Regulated businesses include electric, telecommunications, natural gas, and water. The commission also regulates in-state household movers, solid waste carriers, private ferries, and inter-city busses, as well as safety issues affecting charter buses, railroads, limousines, and nonprofit senior/handicapped transportation services.

Washington State law requires that utility and transportation rates must be reasonable to customers, giving regulated companies a chance to cover legitimate costs and earn a fair profit, so it can stay in business. What is fair to the company, and at the same time fair to the people and businesses it serves, is what the commission must decide many times over. Cases are heard in a formal, legal setting, with the commission hearing evidence from all sides before issuing a decision.

* Integrated Resource Plan (IRP) Direct Links:

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PSE Coal-Free by 2027?

UTC_8312017Background: On August 31st, the WA Utilities and Transportation Commission (UTC)  held a hearing regarding Puget Sound Energy (General Rate Case), Dockets UE-170033 & UG-170034. It was standing room only. The Fire Marshall had to move people into the hallway to meet code. Erika from Climate Action Bainbridge and I didn’t get to speak until 8:30pm. Everyone from 6-8:30pm asked UTC to direct Puget Sound Energy (PSE) to stop using coal-generated electricity by 2025. So many eloquent speakers: Vashon Climate Action, League of Women Voters from Tacoma, Pierce and Thurston Counties, King County Council, Bellevue City Council,scientists, grad students, mayor of Olympia, from Seattle and Tacoma, Native American groups, Seattle city council, Redline Tacoma (now Redefine Tacoma), CENSE from the Eastside, and Sierra Club’s Seattle Chapter, to name a few. Over 20 pages of people signed up to speak, Erika and I were on page 6 and didn’t get to speak until 8:30pm. It’s a #revolution.

Everyone urged the commission to direct PSE to close units 3 & 4 of Colstrip and stop buying and selling coal-generated electricity by 2025. It was awe-inspiring.

Then on Sept 15th, the Sierra Club sent this email:

Today the Sierra Club, PSE, and other stakeholders in the rate case filed a settlement today with the UTC that moves up the depreciation date for Colstrip Units 3&4 to 2027 and provides $10 million dollars for transition for Colstrip, half of which comes straight out of shareholders’ pockets! The Commissioners still have to approve the settlement, but we have no reason to believe they won’t.

YOU DID THIS! Thanks to your tremendous work this summer calling PSE out for its dirty coal and gas secrets and packing rate case hearings, we just took a HUGE step towards retiring the 3rd largest source of carbon pollution in the ENTIRE United States.

The fight’s not over yet…we need to move PSE to 2025 and get a binding retirement deal. BUT WE’VE NEVER BEEN CLOSER!

Outstanding debt for Colstrip was the single biggest obstacle to retiring the plant by 2025. Not anymore!! Plus, PSE’s $10M towards transition sets a critical bar for the other owners to step up and do what’s right by the community.

I can’t tell you what an honor it is to work with each and every one of you. There have been some dark moments this year, but your passion and commitment are constant source of joy and light. THANK YOU!

Link >> to Sierra Club statement on settlement 9.15.17

Link >> LTR to PSE from House of Rep State of WA House of Representatives letter to PSE CEO Kimberly Harris asking PSE to retire the remaining two units (3&4) of Colstrip no later than 2025.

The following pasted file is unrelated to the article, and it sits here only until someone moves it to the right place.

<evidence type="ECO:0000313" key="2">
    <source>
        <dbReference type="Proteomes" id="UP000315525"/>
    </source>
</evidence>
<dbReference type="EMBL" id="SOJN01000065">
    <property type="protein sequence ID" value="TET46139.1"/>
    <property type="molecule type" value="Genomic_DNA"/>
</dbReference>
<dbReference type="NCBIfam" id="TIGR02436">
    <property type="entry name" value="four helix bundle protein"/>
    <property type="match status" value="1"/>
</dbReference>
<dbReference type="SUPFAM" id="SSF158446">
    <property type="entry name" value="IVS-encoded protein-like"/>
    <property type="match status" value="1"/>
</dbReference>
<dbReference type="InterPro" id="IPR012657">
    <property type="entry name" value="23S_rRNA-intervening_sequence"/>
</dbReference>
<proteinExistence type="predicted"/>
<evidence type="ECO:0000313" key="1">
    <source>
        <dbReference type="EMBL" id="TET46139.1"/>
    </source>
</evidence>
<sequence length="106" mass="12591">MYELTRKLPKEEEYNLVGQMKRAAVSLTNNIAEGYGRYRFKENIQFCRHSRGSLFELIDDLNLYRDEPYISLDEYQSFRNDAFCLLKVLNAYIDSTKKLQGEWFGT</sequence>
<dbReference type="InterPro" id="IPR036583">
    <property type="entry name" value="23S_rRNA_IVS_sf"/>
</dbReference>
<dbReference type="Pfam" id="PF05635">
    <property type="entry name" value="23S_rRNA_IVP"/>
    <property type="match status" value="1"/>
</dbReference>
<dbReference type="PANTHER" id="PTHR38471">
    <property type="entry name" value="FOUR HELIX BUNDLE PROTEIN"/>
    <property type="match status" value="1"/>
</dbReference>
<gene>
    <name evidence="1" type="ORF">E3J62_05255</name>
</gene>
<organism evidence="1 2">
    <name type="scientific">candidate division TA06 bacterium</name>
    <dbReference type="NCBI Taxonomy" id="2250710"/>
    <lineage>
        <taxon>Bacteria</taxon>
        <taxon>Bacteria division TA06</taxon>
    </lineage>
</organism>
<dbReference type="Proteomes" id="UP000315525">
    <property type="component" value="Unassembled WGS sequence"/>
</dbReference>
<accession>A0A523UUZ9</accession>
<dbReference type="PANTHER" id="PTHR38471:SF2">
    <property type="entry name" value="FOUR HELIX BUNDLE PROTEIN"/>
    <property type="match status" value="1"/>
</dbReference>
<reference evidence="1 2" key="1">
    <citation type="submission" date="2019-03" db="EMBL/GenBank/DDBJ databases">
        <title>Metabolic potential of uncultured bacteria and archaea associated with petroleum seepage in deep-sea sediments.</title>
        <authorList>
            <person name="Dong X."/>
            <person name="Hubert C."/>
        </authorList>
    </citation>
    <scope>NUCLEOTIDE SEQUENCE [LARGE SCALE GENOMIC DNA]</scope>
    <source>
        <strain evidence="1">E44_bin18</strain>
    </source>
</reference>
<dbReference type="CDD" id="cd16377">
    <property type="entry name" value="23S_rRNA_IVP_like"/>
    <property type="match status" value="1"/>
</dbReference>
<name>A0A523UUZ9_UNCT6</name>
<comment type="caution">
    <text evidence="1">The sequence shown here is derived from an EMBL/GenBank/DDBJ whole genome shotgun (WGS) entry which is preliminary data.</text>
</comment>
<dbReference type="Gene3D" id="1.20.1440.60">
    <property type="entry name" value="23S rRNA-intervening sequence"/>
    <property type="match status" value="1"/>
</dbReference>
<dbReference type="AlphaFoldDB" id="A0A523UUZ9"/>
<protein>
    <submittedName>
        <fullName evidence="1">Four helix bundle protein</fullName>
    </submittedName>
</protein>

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Ash Falling on Cedars

Fires in WA State - screen grab of Climate Central map.

Fires in WA State – screen grab of Climate Central map.

Much of the world is understandably focused on hurricanes Harvey, Irma,  Jose and Katia on the East Coast. Communities are being battered by some of the largest hurricanes ever recorded. Meanwhile, on the West Coast, where I live, there are more than 80 fires raging in Washington state.

Last year was the first time in more than 20 years of living on Bainbridge Island that I remember the sky turning white due to fires in Eastern Washington. It lasted for a day. This year it lasted for weeks. The smoke was so bad that we could no longer see Seattle from Bainbridge, we could smell smoke inside our house and outside the air stung our eyes. Fires were 90 miles away and rained ash down on our island and other parts of the state.

A local paper, the Kitsap Sun, put it best, “Kitsap residents — along with those in the wider Puget Sound region — woke to find a thin coating of ash on their cars. The sun, blood red, struggled to pierce a curtain of smoky air, turning the atmosphere an eerie yellow.”

Screen grab of New York Times article about WA fires.

Screen grab of New York Times article about WA fires.

All living things need forests. They protect the world’s water sources, and act as the lungs of the earth, taking in CO2 and exhaling oxygen.

For days we woke up to an orange sun and white sky. It felt apocalyptic. And, for me, someone who is acutely aware that the C02 from the forest fires is a horrible feedback loop. They release sequestered C02 into the atmosphere, heating up the world, drying out underbrush, making tinder for wildfires and all but ensuring more fires next year.

Clean water and air are vital to every living thing on this planet.

I know people are connecting the dots, but I think we need to continue to pull back and look at our entire earth as one biosphere, one living organism – only then can we see it is suffering from our waste byproducts (C02, plastics, removing wetland habitat, burning rainforests, green house gases, bleaching coral, polluting both water and air, etc.). Maybe then we’ll be willing to work together to reduce our impact on our life support system?